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Max Holloway Is a Legend. But Is He OK to Fight?



Max Holloway became a living legend on April 1st. That was the day when the UFC featherweight champion was asked to replace Tony Ferguson and fight Khabib Nurmagomedov with less than a week's notice. Even though he was at home in Hawaii, about 5,000 miles from New York, where the struggle was taking place, and weighing 175 pounds north, about 20 pounds north of the £ 155 limit he was supposed to reach, he agreed ardently. It was not a joke of April Fools. He got on a plane Monday of the week of the fight and on Wednesday he made a press conference in front of the most fearsome light on the planet.

It was a lesson of the kind of nerve we have to do with Holloway. No one volunteers for that kind of mission unless they are armed with a thousand self-consciousnesses. Holloway was skipping the opportunity to become the second double-division champion of the UFC, yes, but he was jumping there with Khabib, a seemingly unstoppable force, and he did it with less than a week's notice. Holloway never hesitated.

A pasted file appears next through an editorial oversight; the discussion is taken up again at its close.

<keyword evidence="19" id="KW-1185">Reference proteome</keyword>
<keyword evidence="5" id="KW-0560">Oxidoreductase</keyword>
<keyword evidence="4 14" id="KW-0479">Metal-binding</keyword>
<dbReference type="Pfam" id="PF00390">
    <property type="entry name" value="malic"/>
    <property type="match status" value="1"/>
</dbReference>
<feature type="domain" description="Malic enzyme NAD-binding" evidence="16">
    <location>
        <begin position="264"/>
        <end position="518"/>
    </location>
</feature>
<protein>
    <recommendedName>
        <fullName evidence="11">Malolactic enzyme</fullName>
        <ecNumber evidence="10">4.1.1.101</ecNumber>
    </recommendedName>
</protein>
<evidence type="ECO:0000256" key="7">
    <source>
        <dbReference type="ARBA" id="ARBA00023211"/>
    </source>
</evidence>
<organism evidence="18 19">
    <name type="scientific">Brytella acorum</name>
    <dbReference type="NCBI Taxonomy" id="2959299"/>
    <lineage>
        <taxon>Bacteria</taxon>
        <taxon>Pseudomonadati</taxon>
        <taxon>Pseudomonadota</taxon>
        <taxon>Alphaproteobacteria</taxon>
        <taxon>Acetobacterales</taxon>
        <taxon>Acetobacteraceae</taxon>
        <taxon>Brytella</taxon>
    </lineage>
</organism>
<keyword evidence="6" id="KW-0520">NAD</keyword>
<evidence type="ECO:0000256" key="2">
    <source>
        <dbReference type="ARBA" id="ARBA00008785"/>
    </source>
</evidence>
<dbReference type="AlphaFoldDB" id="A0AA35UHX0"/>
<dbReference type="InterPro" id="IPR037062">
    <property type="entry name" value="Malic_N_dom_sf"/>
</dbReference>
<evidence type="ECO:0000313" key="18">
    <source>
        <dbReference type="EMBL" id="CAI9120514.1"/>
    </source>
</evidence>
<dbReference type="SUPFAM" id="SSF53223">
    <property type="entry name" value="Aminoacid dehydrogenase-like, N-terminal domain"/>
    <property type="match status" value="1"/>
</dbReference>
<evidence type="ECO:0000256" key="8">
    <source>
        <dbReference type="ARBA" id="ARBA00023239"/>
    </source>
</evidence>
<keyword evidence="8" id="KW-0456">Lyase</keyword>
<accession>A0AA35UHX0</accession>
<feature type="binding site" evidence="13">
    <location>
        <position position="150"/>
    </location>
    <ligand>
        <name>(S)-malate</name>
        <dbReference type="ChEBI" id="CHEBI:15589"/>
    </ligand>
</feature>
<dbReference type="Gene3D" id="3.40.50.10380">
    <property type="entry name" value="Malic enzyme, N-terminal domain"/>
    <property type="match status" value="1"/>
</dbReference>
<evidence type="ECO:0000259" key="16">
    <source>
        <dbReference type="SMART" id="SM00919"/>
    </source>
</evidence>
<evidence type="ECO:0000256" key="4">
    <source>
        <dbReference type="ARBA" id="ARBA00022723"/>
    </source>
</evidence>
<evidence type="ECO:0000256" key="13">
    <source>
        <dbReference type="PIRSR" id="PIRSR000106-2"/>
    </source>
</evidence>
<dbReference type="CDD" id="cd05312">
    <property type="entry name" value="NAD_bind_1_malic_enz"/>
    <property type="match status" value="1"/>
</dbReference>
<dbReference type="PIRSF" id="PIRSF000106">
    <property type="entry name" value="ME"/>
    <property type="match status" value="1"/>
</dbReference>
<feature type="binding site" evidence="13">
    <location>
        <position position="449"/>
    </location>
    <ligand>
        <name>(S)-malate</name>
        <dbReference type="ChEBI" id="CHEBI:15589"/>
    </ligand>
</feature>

Max Holloway and Brian Ortega
Zuffa LLC via Getty Images

That gesture gave rise to the cult of Max Holloway, the 27-year-old Hawaiian who speaks pidgin, thin as a pickerel, which is all that the UFCs long for a champion: fearless, adamant, idiosyncratic and deadly. And the cult of Max Holloway persists even if the fight has never happened. Ultimately, the Athletics Commission of the State of New York did not allow the meeting, given the extreme nature of Holloway's rapid weight cutting. Nurmagomedov ended up facing an opponent of Plan D at Al Iaquinta, who dominated en route to record-by-sight combat with Conor McGregor at UFC 229.


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